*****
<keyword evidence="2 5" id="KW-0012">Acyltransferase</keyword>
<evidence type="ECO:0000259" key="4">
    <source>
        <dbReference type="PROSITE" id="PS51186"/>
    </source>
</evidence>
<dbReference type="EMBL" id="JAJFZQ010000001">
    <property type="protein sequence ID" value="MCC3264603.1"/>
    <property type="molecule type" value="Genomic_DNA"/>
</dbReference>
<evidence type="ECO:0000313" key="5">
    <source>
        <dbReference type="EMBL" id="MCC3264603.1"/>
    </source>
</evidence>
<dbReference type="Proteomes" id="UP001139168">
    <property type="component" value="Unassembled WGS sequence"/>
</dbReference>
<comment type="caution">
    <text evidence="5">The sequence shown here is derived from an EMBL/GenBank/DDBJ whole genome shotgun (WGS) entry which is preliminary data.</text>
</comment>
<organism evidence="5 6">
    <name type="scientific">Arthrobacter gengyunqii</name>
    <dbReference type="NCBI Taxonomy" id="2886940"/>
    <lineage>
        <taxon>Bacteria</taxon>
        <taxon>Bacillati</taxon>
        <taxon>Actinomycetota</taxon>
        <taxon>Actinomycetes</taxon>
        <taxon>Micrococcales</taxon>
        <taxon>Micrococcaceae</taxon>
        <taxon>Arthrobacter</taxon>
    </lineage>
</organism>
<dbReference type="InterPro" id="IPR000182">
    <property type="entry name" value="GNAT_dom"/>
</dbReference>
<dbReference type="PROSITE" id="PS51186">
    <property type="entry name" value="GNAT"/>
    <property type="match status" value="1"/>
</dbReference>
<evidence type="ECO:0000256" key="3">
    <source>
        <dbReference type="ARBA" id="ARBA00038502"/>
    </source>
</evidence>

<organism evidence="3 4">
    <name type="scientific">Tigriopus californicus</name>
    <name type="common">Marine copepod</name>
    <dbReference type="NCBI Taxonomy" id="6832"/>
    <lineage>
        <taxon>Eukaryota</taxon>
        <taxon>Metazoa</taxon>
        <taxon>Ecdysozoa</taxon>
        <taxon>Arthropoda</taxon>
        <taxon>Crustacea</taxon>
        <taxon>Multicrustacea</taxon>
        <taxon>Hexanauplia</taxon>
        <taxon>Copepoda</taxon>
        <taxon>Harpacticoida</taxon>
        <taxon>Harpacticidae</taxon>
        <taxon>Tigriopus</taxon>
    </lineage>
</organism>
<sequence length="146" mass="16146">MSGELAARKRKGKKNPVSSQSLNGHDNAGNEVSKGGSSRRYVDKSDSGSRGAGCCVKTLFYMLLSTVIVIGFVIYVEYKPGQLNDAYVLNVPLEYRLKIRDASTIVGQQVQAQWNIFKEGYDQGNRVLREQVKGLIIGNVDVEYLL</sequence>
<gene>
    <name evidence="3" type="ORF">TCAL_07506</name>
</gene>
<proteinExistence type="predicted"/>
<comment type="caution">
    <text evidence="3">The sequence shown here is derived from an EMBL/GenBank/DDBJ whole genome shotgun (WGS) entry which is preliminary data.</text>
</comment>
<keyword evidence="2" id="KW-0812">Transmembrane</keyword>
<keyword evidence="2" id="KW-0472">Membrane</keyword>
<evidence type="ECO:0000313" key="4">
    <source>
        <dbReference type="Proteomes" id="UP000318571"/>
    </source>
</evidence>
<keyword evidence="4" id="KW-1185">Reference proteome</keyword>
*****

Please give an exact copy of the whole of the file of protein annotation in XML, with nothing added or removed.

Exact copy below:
<keyword evidence="2 5" id="KW-0012">Acyltransferase</keyword>
<evidence type="ECO:0000259" key="4">
    <source>
        <dbReference type="PROSITE" id="PS51186"/>
    </source>
</evidence>
<dbReference type="EMBL" id="JAJFZQ010000001">
    <property type="protein sequence ID" value="MCC3264603.1"/>
    <property type="molecule type" value="Genomic_DNA"/>
</dbReference>
<evidence type="ECO:0000313" key="5">
    <source>
        <dbReference type="EMBL" id="MCC3264603.1"/>
    </source>
</evidence>
<dbReference type="Proteomes" id="UP001139168">
    <property type="component" value="Unassembled WGS sequence"/>
</dbReference>
<comment type="caution">
    <text evidence="5">The sequence shown here is derived from an EMBL/GenBank/DDBJ whole genome shotgun (WGS) entry which is preliminary data.</text>
</comment>
<organism evidence="5 6">
    <name type="scientific">Arthrobacter gengyunqii</name>
    <dbReference type="NCBI Taxonomy" id="2886940"/>
    <lineage>
        <taxon>Bacteria</taxon>
        <taxon>Bacillati</taxon>
        <taxon>Actinomycetota</taxon>
        <taxon>Actinomycetes</taxon>
        <taxon>Micrococcales</taxon>
        <taxon>Micrococcaceae</taxon>
        <taxon>Arthrobacter</taxon>
    </lineage>
</organism>
<dbReference type="InterPro" id="IPR000182">
    <property type="entry name" value="GNAT_dom"/>
</dbReference>
<dbReference type="PROSITE" id="PS51186">
    <property type="entry name" value="GNAT"/>
    <property type="match status" value="1"/>
</dbReference>
<evidence type="ECO:0000256" key="3">
    <source>
        <dbReference type="ARBA" id="ARBA00038502"/>
    </source>
</evidence>

<organism evidence="3 4">
    <name type="scientific">Tigriopus californicus</name>
    <name type="common">Marine copepod</name>
    <dbReference type="NCBI Taxonomy" id="6832"/>
    <lineage>
        <taxon>Eukaryota</taxon>
        <taxon>Metazoa</taxon>
        <taxon>Ecdysozoa</taxon>
        <taxon>Arthropoda</taxon>
        <taxon>Crustacea</taxon>
        <taxon>Multicrustacea</taxon>
        <taxon>Hexanauplia</taxon>
        <taxon>Copepoda</taxon>
        <taxon>Harpacticoida</taxon>
        <taxon>Harpacticidae</taxon>
        <taxon>Tigriopus</taxon>
    </lineage>
</organism>
<sequence length="146" mass="16146">MSGELAARKRKGKKNPVSSQSLNGHDNAGNEVSKGGSSRRYVDKSDSGSRGAGCCVKTLFYMLLSTVIVIGFVIYVEYKPGQLNDAYVLNVPLEYRLKIRDASTIVGQQVQAQWNIFKEGYDQGNRVLREQVKGLIIGNVDVEYLL</sequence>
<gene>
    <name evidence="3" type="ORF">TCAL_07506</name>
</gene>
<proteinExistence type="predicted"/>
<comment type="caution">
    <text evidence="3">The sequence shown here is derived from an EMBL/GenBank/DDBJ whole genome shotgun (WGS) entry which is preliminary data.</text>
</comment>
<keyword evidence="2" id="KW-0812">Transmembrane</keyword>
<keyword evidence="2" id="KW-0472">Membrane</keyword>
<evidence type="ECO:0000313" key="4">
    <source>
        <dbReference type="Proteomes" id="UP000318571"/>
    </source>
</evidence>
<keyword evidence="4" id="KW-1185">Reference proteome</keyword>